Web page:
24 Random Generator Make sure you can regenerate your random sequence, or debugging is hell. For long simulations, use 32 bit pseudo random generator. 16 bit is too short!

25 Statistical Confidence Better a few short runs than one long one. However, make sure run time is long enough to make end conditions negligible. Given a set of IID random variables we can calculate the confidence interval.

26 Confidence Interval X 1, X 2, …X n are IID random variable with finite mean and finite variance 2 >0. By central limit theorem F n (z) (z) (the std. Normal r.v.) For sufficiently large n, approx. 100(1- ) percent confidence interval for is given by F n (z)=P(Z n z) is Dist. Func. of Z n

27 Area: 1-

28 Confidence Interval for Small n For small number of observations, we need to correct the coefficient of the interval width The small n the larger t n-1,1- /2 is. t n-1,1- /2 is taken from a table.

29 Confidence Interval In general all plots has to have a confidence interval on every mark Exception: high confidence (mark size)

30 A good pseudo random generator float myrand() { b32 = ( *b ); if (b32<0) b32 = -b32; return( * b32); }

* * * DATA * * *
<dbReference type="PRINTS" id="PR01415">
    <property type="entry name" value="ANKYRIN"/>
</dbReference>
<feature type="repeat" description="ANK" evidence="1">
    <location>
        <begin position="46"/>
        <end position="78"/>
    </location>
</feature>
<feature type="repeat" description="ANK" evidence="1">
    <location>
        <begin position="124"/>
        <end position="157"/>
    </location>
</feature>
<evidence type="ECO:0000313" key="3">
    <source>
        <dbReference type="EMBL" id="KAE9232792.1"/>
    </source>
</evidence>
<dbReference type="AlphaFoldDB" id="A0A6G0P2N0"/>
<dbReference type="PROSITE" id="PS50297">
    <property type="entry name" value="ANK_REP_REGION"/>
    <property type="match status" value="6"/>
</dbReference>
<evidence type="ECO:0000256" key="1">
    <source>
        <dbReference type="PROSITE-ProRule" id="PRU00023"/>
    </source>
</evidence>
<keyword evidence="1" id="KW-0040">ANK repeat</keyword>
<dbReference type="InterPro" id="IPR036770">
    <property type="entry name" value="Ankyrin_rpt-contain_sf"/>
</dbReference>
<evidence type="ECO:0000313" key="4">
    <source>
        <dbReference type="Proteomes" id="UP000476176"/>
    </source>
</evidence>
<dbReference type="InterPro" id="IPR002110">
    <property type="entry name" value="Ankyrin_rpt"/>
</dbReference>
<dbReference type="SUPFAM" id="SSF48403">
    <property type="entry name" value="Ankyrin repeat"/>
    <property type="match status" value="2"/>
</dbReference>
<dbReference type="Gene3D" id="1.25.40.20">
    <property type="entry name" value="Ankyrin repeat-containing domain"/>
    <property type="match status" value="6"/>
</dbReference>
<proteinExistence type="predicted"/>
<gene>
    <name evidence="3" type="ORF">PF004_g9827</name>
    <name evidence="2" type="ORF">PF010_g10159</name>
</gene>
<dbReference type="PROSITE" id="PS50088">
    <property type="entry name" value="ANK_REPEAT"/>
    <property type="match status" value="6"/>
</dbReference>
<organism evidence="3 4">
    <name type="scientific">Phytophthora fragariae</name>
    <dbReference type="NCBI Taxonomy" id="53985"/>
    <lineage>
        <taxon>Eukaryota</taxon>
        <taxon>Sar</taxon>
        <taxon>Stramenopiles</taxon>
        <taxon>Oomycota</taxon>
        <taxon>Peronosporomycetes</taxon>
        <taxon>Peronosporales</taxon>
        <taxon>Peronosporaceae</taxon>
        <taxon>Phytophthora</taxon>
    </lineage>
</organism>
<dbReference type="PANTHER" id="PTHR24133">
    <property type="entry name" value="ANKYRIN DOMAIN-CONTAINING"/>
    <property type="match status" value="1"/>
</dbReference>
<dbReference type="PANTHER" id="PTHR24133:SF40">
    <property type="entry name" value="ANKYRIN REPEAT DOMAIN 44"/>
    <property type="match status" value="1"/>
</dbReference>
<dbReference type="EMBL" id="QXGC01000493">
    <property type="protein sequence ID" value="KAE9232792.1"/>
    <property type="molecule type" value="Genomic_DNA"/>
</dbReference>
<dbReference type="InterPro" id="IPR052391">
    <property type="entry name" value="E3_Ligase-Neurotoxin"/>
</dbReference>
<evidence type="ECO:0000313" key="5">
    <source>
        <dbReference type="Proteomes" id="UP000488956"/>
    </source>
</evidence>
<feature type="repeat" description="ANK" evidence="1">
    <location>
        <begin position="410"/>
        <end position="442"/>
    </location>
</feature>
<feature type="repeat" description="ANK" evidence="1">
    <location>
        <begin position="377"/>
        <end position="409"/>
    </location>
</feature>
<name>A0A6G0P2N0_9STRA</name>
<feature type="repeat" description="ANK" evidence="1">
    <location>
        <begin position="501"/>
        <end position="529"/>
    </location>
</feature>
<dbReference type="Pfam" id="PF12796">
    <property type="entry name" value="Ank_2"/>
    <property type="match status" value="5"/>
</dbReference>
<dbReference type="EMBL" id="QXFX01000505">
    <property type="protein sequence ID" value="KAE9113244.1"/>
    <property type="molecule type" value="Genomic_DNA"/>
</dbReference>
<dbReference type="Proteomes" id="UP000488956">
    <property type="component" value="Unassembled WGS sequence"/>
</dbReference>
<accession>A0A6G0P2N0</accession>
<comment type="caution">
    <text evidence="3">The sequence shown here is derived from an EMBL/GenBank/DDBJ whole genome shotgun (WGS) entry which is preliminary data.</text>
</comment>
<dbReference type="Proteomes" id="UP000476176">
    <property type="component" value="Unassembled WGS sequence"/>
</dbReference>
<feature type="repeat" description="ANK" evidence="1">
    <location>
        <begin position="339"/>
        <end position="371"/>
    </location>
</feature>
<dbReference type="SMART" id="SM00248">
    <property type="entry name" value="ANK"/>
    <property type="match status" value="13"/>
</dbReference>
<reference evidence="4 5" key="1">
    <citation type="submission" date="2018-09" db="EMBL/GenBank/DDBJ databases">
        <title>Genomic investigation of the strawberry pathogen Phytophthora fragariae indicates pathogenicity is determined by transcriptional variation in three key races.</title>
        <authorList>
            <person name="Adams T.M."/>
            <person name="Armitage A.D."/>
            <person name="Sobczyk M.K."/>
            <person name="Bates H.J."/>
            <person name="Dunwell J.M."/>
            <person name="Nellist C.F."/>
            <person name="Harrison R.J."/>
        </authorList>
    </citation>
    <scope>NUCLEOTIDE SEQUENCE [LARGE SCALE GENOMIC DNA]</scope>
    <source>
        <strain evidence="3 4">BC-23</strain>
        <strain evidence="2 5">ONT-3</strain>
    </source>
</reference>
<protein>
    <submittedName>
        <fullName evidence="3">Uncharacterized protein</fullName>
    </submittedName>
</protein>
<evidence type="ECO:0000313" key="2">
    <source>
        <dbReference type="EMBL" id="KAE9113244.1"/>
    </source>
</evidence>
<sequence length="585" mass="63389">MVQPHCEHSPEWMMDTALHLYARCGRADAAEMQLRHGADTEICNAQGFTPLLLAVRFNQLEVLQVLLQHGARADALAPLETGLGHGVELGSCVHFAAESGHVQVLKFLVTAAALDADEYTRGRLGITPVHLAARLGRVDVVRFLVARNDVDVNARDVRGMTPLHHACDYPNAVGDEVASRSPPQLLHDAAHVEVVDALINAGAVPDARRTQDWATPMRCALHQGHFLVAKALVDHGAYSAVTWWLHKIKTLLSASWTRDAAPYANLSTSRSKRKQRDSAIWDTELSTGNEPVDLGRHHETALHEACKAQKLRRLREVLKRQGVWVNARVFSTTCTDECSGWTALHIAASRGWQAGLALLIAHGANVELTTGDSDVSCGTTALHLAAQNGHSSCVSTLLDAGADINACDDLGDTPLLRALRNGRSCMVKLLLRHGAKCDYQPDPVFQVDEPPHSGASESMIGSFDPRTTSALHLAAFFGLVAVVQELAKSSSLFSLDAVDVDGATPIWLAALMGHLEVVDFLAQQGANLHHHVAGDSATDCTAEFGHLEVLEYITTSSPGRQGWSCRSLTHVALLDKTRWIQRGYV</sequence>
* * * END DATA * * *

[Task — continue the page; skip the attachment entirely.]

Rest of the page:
31 Generating Non-Uniform Distributions F(x), the PDF, of any distribution is a function to [0,1], => use the inverse transform –Generate U~U(0,1) –Return X=F -1 (U) P(X x) = P(F -1 (U) x)=P(U F(x))=F(x) Since U is U(0,1) and 0 F(x) 1, P(U y) = y

32 Generating the Exponential distribution Note we can use - ln(u).


34 Simulating complex systems Systems often have many identical components –A queueing system with multiple queues –A switch with multiple ports running a distributed algorithm Must keep state for each component –Array of structures in C, –multiple instances of the basic object (C++) Keep the connectivity (when applicable)

35 Exercise No. 1 Write an event simulator for a single queue M/M/1 M/D/1 Hand ins: –Code transcript –Utilization vs. load plot with confidence interval of 90%, and the theoretical expectation With 5 executions, and with 20 executions –Average delay (queueing +service) vs. load

36 Remarks Code has to work anywhere (not just at home), especially in TAU. Make it portable. Oral exams through the semester. Send code to –Specify development env. (Unix/Visual C/..) –One tar/zip file with makefile etc.

37 Exercise No.2 1.Give an exact expression (neglect history) to the bound of the throughput of an NxN switch given that the scheduler can select any of the two packets at the HOL. What happens when N. 2.Plot the bound as a function of the depth of the queue the scheduler can look at.